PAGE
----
“There is no light at the end of this tunnel,” Aberdonians have been told – as the city braces for another multi-million-pound budget cull.
City accountants predict £43.5 million will need to be cut from day-to-day spending in 2024-25.
The projected black hole in the pot for everyday council services has gaped a further £8m on what was feared in March.
And it will mean cuts of similar scale to this year, when councillors slashed £46.6m from public spending.
A latest in a bleak series of budget days, Aberdeen City Council has since been taken to court over the closure of libraries and swimming pools which followed as a result.
With those unpopular decisions now taken, this year the axe could fall on schools, grass cutting, street lighting and road maintenance.
Further cuts could be made to the library service or further council tax hikes might be considered following this year’s 5% rise.
But the soaring cost of borrowing also threatens the grand multi-million-pound regeneration plans for the city centre and Aberdeen beach.
Gross external debt topped £1.5 billion last year. And the rising cost of maintaining that debt is leading to calls to scale back or slow down the city’s building projects.
Aberdeen budget survey to ask public which cuts would hurt least
After this year’s budget backlash, the SNP and Lib Dems running the local authority have launched a consultation of citizens to try to understand what they value most.
The first phase, a more general poll, revealed schools and education to be public priority number one.
Art, culture and sport followed closely. Insight gleaned from the work so far was put to councillors this week.
A second survey, more detailed and in line with the screeds of budget options councillors are presented with to find ways to balance the books, will come in the autumn.
Even with public input, the difficult decisions will not ease in coming years.
The squeeze will continue as the city’s pips squeak.
In 2025-26, budget cuts of an estimated £29m will be required.
The following year is first which council chief finance officer Jonathan Belford believes could bring more money for local government, with an expected 1% increase across the board.
Hopes of less ring-fencing of funding coming from Holyrood offers officials some hope of flexibility in the bookkeeping.
But the city is still expected to need to slash a total of £123m from everyday services between now and April 2029, if there is no change.
Aberdeen’s continued budget woe: ‘No light at the end of this tunnel’
Meanwhile, Mr Belford told councillors: “I have set out scenarios for a number of years and there is no light at the end of this tunnel, it would seem.
“There’s always a gap become our income and expenditure.
“The funding that supports our services is not expected to increase and therefore the demand and cost pressures that we cannot fully control will have to be addressed by the council.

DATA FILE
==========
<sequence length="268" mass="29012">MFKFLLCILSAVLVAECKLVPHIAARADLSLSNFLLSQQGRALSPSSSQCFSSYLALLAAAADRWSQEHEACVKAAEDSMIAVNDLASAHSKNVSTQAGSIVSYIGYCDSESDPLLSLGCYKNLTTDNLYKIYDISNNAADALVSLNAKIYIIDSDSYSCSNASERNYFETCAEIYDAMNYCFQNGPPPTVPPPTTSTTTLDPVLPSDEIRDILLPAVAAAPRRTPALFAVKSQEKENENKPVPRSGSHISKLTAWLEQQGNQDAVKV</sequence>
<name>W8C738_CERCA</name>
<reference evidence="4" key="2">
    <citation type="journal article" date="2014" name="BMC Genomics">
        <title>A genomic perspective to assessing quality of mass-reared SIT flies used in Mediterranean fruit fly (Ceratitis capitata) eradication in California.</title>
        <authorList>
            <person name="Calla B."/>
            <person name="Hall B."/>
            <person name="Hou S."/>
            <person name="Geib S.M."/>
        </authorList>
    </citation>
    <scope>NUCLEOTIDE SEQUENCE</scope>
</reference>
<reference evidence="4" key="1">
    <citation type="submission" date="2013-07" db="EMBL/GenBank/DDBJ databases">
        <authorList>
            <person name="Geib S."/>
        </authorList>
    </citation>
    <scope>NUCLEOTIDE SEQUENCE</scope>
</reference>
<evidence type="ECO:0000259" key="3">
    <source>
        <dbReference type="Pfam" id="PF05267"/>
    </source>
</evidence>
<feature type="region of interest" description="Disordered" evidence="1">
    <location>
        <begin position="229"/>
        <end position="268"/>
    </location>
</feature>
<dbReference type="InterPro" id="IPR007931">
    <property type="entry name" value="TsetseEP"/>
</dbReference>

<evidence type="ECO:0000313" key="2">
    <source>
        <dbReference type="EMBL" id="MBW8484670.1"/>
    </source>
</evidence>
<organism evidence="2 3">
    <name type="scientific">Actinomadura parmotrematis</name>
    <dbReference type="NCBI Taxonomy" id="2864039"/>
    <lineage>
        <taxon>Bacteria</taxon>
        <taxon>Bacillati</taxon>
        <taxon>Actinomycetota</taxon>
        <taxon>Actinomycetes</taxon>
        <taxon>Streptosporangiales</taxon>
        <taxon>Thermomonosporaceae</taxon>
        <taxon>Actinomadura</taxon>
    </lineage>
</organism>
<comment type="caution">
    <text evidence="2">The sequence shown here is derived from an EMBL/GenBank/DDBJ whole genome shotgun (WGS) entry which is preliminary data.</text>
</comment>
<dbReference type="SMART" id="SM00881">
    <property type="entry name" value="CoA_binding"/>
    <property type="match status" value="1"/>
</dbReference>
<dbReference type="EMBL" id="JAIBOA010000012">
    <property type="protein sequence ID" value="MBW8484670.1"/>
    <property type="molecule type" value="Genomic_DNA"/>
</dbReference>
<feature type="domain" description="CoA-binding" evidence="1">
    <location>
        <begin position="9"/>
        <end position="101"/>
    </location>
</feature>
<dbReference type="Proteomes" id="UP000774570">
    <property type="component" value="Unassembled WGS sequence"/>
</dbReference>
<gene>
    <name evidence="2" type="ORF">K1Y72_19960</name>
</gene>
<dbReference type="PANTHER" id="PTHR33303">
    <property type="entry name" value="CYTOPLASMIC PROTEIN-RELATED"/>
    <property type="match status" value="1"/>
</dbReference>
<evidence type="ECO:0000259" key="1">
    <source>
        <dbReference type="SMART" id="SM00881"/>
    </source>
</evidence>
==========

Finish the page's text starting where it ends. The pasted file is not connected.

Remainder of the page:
“The gap between our forecast income and expenditure in the coming years means that decisions will have to be taken. I believe these will not be easy or straight forward.”
And, there is inflation still to contend with. The cost of heating council buildings, like schools, has risen significantly.
There is also pay inflation. Large swathes of council staff have won significant pay increases this year.
Negotiations continue over further wage rises too, leaving future pay bills uncertain for now.
Interest rates threaten big plans for Aberdeen revamp
On top of that, the cost of borrowing has gone up amid the global economic turmoil.
It means the debt the council has built up on huge capital projects – the beachfront revamp, Aberdeen market, P&J Live and construction of new homes and schools – is now costing more.
Previously, chiefs accounted a £50,000-a-year payment on every £1m they borrowed. Now it’s £60,000.
The inflation has hit around a quarter of the city’s £1.5 billion debt, while the rest is secured on a fixed rate of interest.
The soaring cost of that 25% of the bill – some £375m – has led Jonathan Belford to urge a scaling back or slowing down of the council’s building projects.
“A balance must be struck,” he said.
More than £730m is slated to be spent on city projects – new schools, homes, roads and technological infrastructure – over the next five years.
A search for fat to be trimmed is already under way. Those projects that do get the go-ahead could take far longer to come to fruition as well.
In a “sobering” report prepared for councillors, he wrote: “Options available to the council for managing rising debt levels include reducing the scale and scope of the capital programme or extending it over a much longer period.
“The council must consider if the proportion of revenue resources allocated to capital financing is appropriate and it should make changes as necessary as part of the 2024-25 budget setting process.”
Hope Aberdeen public can ‘understand difficult budget decisions needed’
In previous years, communities, charities and organisations reliant on council cash have spent the week before the budget meeting in panic.
Hundred-page documents list doomful options listing everything from cutting school meal provision to closing libraries.
SNP finance convener Alex McLellan revealed hopes the new budget consultation would remove some of the dread.
He said: “These are simply unprecedented times and we’re doing all we can to manage our way through this storm.
“Our partnership has committed to greater community engagement through the budget protocol and setting the budget.
“We are striving to improve consultation, improving the conversation with citizens.
“In this ever-challenging financial environment, it’s important the public are aware of the challenges so they understand the difficult decisions we need to made.”